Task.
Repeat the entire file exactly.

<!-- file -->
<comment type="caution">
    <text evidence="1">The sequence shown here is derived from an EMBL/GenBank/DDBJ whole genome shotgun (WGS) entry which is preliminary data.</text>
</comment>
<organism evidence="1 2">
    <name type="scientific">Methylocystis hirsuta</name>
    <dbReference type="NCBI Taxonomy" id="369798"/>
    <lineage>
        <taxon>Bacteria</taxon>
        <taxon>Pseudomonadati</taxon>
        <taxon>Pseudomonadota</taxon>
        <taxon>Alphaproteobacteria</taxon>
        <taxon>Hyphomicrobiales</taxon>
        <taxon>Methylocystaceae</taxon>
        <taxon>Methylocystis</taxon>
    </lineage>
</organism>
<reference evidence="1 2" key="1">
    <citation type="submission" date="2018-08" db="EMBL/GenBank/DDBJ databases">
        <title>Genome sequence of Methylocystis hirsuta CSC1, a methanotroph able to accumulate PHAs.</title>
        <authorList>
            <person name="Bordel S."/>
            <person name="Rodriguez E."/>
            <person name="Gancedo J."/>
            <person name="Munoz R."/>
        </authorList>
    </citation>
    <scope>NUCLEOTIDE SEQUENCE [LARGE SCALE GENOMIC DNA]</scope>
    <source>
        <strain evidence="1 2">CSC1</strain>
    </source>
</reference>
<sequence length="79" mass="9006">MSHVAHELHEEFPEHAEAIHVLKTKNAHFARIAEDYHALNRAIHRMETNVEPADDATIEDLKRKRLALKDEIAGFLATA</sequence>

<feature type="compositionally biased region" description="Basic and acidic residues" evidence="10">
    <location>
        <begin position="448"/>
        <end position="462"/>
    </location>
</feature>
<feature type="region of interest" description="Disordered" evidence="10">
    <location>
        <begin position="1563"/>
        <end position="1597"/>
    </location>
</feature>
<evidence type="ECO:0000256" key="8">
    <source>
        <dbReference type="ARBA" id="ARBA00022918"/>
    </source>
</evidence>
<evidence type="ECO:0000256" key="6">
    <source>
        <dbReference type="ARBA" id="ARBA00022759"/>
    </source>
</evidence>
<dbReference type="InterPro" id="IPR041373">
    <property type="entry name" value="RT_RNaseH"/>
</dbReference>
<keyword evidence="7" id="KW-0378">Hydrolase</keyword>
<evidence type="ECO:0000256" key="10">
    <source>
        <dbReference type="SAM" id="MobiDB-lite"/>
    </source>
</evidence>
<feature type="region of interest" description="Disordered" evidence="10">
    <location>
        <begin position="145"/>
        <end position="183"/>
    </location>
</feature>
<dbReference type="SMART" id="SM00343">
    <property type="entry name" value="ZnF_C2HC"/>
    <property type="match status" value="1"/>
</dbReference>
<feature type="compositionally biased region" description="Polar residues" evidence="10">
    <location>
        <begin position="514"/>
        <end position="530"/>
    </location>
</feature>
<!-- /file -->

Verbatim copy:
<comment type="caution">
    <text evidence="1">The sequence shown here is derived from an EMBL/GenBank/DDBJ whole genome shotgun (WGS) entry which is preliminary data.</text>
</comment>
<organism evidence="1 2">
    <name type="scientific">Methylocystis hirsuta</name>
    <dbReference type="NCBI Taxonomy" id="369798"/>
    <lineage>
        <taxon>Bacteria</taxon>
        <taxon>Pseudomonadati</taxon>
        <taxon>Pseudomonadota</taxon>
        <taxon>Alphaproteobacteria</taxon>
        <taxon>Hyphomicrobiales</taxon>
        <taxon>Methylocystaceae</taxon>
        <taxon>Methylocystis</taxon>
    </lineage>
</organism>
<reference evidence="1 2" key="1">
    <citation type="submission" date="2018-08" db="EMBL/GenBank/DDBJ databases">
        <title>Genome sequence of Methylocystis hirsuta CSC1, a methanotroph able to accumulate PHAs.</title>
        <authorList>
            <person name="Bordel S."/>
            <person name="Rodriguez E."/>
            <person name="Gancedo J."/>
            <person name="Munoz R."/>
        </authorList>
    </citation>
    <scope>NUCLEOTIDE SEQUENCE [LARGE SCALE GENOMIC DNA]</scope>
    <source>
        <strain evidence="1 2">CSC1</strain>
    </source>
</reference>
<sequence length="79" mass="9006">MSHVAHELHEEFPEHAEAIHVLKTKNAHFARIAEDYHALNRAIHRMETNVEPADDATIEDLKRKRLALKDEIAGFLATA</sequence>

<feature type="compositionally biased region" description="Basic and acidic residues" evidence="10">
    <location>
        <begin position="448"/>
        <end position="462"/>
    </location>
</feature>
<feature type="region of interest" description="Disordered" evidence="10">
    <location>
        <begin position="1563"/>
        <end position="1597"/>
    </location>
</feature>
<evidence type="ECO:0000256" key="8">
    <source>
        <dbReference type="ARBA" id="ARBA00022918"/>
    </source>
</evidence>
<evidence type="ECO:0000256" key="6">
    <source>
        <dbReference type="ARBA" id="ARBA00022759"/>
    </source>
</evidence>
<dbReference type="InterPro" id="IPR041373">
    <property type="entry name" value="RT_RNaseH"/>
</dbReference>
<keyword evidence="7" id="KW-0378">Hydrolase</keyword>
<evidence type="ECO:0000256" key="10">
    <source>
        <dbReference type="SAM" id="MobiDB-lite"/>
    </source>
</evidence>
<feature type="region of interest" description="Disordered" evidence="10">
    <location>
        <begin position="145"/>
        <end position="183"/>
    </location>
</feature>
<dbReference type="SMART" id="SM00343">
    <property type="entry name" value="ZnF_C2HC"/>
    <property type="match status" value="1"/>
</dbReference>
<feature type="compositionally biased region" description="Polar residues" evidence="10">
    <location>
        <begin position="514"/>
        <end position="530"/>
    </location>
</feature>